• After 48 hours, combine ingredients into single jar, and refrigerate for at least one week before using. Strain enough shrub as-needed for the desired amount of drink. Add a few of the tomatoes and coriander seeds into each serving glass as interesting additions to each drink.

11. Fire-roasted (or oven-roasted) tomato sauce

Oven or fire-roast your tomatoes to give your tomato sauce a more nuanced flavor. Side note: if you have a bunch of roasted tomatoes on the ready in your fridge, they make a perfect addition to omelettes, frittatas, pizzas, and other dishes.

Oven-roasting tomato sauce has a more nuanced flavor than tomato sauce that’s simply been cooked on a stovetop. And it uses a lot of tomatoes!

For this recipe you can either roast your tomatoes in a conventional oven or over a grill.


  • 5 lbs fresh tomatoes
  • 2 large yellow or white onions, diced
  • 10 cloves garlic, diced
  • 1/4 cup extra virgin olive oil
  • 5 tablespoons fresh diced rosemary
  • 5 tablespoons fresh diced thyme
  • 3 tablespoons fresh diced oregano
  • 3 tablespoons fresh diced basil
  • 1 tablespoon sea salt or to taste


  • Preheat oven to 350F. (Or get your grill hot, if you’re going with fire-roasted tomatoes.)
  • Slice tomatoes in half then face them sliced-side up on a covered cookie sheet. Sprinkle with sea salt. If using a grill, just place tomatoes face up on grate.
  • Bake until skins and tops have begun to brown/caramelize. Remove from oven then let cool.
  • In sauce pan, saute onion in olive oil until translucent, then add diced garlic (garlic cooks much more quickly than onions so don’t add at same time). Cook until slightly browned.
  • Put garlic/onion mixture plus roasted tomatoes into blender and blend until smooth. Pour into saucepan and add diced herbs.
  • Bring to boil, then turn down to low and let simmer 30 minutes. Can or freeze extra.

12. Roasted tomato chips

Follow the same oven- or fire-roasted tomato instructions from the recipe above, but sprinkle on fresh chopped herbs (or dried Italian seasoning) before putting them in the oven or grill.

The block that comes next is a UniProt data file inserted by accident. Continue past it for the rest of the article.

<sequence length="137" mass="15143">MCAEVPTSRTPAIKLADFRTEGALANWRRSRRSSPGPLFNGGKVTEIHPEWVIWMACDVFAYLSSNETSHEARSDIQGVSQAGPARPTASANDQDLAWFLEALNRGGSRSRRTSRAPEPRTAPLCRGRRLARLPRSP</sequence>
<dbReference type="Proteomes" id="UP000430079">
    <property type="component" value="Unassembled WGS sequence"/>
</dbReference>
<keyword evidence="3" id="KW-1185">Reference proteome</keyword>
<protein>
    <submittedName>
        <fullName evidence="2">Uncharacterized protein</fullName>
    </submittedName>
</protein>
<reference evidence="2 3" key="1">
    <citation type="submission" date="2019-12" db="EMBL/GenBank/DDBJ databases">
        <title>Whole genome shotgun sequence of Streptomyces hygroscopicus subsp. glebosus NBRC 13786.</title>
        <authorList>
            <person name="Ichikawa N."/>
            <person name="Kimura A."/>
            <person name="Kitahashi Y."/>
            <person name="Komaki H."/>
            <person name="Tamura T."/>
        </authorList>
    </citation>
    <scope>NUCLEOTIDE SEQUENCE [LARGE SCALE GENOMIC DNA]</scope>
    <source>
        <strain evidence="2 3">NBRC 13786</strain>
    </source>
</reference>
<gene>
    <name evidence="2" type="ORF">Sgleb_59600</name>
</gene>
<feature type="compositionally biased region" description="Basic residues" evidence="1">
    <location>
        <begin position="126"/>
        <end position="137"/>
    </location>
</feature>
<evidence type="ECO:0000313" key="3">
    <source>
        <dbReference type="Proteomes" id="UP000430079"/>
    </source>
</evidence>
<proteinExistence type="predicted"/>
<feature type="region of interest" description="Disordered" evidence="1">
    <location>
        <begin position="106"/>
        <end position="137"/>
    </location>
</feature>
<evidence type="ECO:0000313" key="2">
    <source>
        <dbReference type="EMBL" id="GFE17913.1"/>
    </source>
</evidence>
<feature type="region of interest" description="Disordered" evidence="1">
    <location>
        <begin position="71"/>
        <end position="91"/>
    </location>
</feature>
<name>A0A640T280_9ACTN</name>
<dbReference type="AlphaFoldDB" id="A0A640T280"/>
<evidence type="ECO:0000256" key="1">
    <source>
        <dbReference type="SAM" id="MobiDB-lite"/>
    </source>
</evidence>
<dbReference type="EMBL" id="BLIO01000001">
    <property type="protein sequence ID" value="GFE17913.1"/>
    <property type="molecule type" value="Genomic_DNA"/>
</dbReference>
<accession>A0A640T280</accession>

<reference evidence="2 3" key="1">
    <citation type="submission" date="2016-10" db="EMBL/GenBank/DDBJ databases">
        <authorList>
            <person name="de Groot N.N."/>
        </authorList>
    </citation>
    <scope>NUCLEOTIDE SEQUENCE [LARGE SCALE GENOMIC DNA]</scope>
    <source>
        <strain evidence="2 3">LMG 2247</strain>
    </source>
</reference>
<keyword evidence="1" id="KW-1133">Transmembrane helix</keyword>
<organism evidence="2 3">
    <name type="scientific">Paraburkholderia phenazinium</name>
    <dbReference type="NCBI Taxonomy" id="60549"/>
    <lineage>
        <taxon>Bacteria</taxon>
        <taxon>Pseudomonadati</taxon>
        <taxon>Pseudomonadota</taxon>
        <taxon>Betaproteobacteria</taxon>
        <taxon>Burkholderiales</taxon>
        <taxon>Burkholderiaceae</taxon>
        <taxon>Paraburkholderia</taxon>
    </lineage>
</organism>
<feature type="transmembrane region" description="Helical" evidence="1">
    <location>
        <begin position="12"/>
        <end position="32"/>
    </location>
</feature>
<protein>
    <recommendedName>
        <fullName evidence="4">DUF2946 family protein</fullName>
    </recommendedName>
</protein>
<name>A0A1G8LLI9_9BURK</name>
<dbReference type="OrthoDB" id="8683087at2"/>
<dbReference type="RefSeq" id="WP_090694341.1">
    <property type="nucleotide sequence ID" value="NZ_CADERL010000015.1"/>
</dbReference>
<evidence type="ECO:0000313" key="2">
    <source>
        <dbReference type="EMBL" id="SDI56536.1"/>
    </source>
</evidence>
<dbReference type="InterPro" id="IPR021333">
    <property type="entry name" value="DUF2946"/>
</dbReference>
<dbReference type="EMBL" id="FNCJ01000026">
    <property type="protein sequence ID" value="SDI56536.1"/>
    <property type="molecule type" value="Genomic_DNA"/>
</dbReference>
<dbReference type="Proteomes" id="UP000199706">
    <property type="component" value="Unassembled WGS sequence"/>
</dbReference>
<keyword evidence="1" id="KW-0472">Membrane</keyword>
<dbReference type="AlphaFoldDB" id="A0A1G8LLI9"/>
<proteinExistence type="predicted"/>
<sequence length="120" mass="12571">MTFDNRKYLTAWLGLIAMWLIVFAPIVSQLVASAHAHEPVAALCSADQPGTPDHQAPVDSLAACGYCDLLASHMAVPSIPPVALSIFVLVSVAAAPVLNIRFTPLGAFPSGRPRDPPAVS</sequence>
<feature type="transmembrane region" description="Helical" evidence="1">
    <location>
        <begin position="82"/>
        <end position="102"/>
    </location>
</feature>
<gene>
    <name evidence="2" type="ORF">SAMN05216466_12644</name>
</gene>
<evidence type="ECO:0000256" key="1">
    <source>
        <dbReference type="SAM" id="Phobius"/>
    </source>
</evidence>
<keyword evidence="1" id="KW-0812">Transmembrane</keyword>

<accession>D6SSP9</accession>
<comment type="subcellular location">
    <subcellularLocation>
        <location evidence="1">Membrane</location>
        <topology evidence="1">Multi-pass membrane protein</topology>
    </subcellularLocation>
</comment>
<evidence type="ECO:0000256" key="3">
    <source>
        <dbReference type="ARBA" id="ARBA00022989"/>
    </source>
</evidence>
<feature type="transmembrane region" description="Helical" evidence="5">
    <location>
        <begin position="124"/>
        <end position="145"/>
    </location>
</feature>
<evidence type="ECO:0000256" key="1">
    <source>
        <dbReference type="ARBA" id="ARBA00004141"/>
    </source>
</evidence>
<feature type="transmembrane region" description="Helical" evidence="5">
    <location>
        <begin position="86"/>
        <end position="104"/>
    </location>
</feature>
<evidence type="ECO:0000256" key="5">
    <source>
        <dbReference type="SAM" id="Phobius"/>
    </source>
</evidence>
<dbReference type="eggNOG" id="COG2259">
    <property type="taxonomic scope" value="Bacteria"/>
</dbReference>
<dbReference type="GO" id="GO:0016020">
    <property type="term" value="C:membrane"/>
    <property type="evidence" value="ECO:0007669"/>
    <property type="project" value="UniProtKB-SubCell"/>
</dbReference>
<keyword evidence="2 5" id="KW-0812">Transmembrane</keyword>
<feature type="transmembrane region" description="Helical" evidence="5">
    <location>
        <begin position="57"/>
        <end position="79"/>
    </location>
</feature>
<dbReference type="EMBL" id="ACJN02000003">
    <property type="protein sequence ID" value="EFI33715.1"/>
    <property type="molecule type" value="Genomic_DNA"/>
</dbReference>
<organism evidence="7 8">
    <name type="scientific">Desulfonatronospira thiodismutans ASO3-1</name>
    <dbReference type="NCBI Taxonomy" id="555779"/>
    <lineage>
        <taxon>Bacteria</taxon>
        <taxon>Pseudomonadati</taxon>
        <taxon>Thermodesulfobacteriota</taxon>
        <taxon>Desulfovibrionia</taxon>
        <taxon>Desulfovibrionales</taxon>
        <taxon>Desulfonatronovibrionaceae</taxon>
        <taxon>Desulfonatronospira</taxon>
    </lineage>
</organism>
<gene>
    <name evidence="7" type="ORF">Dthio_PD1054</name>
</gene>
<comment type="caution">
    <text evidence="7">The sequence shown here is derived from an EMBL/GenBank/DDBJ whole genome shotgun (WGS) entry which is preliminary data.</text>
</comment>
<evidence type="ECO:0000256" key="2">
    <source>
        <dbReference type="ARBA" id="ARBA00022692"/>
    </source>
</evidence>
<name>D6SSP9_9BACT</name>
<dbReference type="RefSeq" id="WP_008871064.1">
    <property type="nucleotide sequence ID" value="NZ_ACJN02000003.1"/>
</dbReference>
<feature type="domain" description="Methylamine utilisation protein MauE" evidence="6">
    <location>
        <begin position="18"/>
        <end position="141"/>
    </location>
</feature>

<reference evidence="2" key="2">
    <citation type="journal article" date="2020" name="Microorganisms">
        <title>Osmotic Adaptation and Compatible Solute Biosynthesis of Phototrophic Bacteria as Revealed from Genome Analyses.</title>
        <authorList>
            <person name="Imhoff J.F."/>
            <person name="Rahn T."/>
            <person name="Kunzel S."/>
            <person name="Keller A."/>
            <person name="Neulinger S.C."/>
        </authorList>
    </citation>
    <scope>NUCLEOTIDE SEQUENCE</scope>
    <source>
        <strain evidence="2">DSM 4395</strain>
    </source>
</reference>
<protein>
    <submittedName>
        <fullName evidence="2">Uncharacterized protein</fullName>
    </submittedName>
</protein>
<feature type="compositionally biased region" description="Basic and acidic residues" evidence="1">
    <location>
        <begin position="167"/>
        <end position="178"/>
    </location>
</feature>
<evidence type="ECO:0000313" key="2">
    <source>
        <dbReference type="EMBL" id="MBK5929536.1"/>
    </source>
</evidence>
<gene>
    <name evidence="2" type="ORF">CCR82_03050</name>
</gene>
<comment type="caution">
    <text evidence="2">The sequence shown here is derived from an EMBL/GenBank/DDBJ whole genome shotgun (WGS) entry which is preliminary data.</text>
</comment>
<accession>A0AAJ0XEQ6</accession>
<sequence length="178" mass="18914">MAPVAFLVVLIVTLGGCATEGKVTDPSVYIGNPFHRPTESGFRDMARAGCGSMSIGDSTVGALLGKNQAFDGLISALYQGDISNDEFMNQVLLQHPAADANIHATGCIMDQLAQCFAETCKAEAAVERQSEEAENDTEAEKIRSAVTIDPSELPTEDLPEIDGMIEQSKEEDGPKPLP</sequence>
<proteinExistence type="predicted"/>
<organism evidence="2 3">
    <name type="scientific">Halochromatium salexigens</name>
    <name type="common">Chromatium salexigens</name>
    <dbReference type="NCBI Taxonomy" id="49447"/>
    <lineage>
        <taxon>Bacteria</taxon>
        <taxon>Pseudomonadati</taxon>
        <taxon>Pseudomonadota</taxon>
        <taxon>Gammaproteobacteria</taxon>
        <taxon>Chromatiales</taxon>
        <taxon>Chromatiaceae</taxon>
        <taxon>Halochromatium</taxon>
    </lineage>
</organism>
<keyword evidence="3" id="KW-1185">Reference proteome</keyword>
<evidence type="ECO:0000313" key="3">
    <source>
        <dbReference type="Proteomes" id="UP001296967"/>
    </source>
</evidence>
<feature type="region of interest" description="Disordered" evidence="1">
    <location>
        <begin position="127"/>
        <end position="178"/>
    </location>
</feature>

Once they’re out of the oven and cooled down, put them in your dehydrator on 125 for 24 hours or until crispy (time will vary based on size of tomatoes). Voila, tomato chips which can be stored in a ziploc for months!

If they lose their crispiness over time, simply use them like sun-dried tomatoes in other recipes.

13. Lacto-fermented ketchup

A quick popular meal at our house: pan-roasted potatoes with lacto-fermented ketchup plus duck egg omelette (with roasted tomatoes inside, of course).

We love fermented foods. They taste better and their probiotic properties offer a wide range of health benefits.

Instead of same ol’ same ol’ ketchup, why not make your own lacto-fermented ketchup instead? Here’s how to make one pint of homemade lacto-fermented ketchup:


  • 2 cups tomato paste (use the tomato paste recipe above!)
  • 1/4 cup brine (best to use living brine from another ferment, like sauerkraut or pickled tomatoes)
  • 2 tablespoons honey or brown sugar
  • 3 tablespoons vinegar (recommend using raw apple cider vinegar or homemade vinegar)
  • 1 tsp garlic powder
  • 1/4 tsp (optional) dash of cayenne pepper if you like a little heat
  • 1/4 tsp cinnamon for additional body and depth
  • 1/4 tsp mustard powder


  • Mix all ingredients together, then transfer to jar. Place breathable cloth (linen or paper towel) over lid, held in place by rubber band or tie.
  • Stir twice daily for four days, then place lid on jar and store in fridge.

14. Roasted tomato & feta cheese stuffed savory garden green crepes

Feta or other sharp white cheeses add the perfect amount of tang and color contrast to this recipe.

One of our favorite things to do with garden-fresh or foraged greens is make them into savory green crepes. Savory crepes are very versatile and can be used from breakfast to dinner, unlike sweet crepes which tend to be a breakfast-only affair.

Then oven roast your tomatoes (using the recipe above) with a sprinkle of salt plus some of your favorite spices/seasoning sprinkled on top: Italian seasonings, garlic powder, etc. Once done, let them cool down a bit.

Then add a generous heap of oven roasted tomatoes, fresh basil (we used purple basil in the photo), feta cheese, and balsamic vinegar glaze. Wrap up your crepe and enjoy!

15. Duck egg shakshuka

We first heard about shakshuka in Chef Yotam Ottolenghi’s fantastic cookbook Jerusalem. Shakshuka is a North African dish with a tomato-based sauce as the foundation and fresh eggs on top as the protein. (We prefer duck eggs.)

If you have backyard ducks or chickens plus garden-fresh tomatoes, you’ll LOVE this dinner recipe. Here’s Chef Ottolenghi’s original shakshuka recipe.

16. Tomato “Pies”

Wood-fired pizzas from our cob oven. There’s no right or wrong ingredient on pizza, but these ones used lots of tomato sauce.

Ok, this “recipe” is intended to stimulate your imagination more so than to give you a single recipe. “Pie” is a broad term that can mean different things depending on the culture, region, or person.

For instance, tomato pie can include any of the following:

    , which is sort of like a cold focaccia slathered with tomato sauce and other toppings. which is pretty much what you’d expect from us southerners, right down to the addition of mayonnaise.
  • Classic pizza-pies, which everyone knows and loves (and fights over about favorite toppings).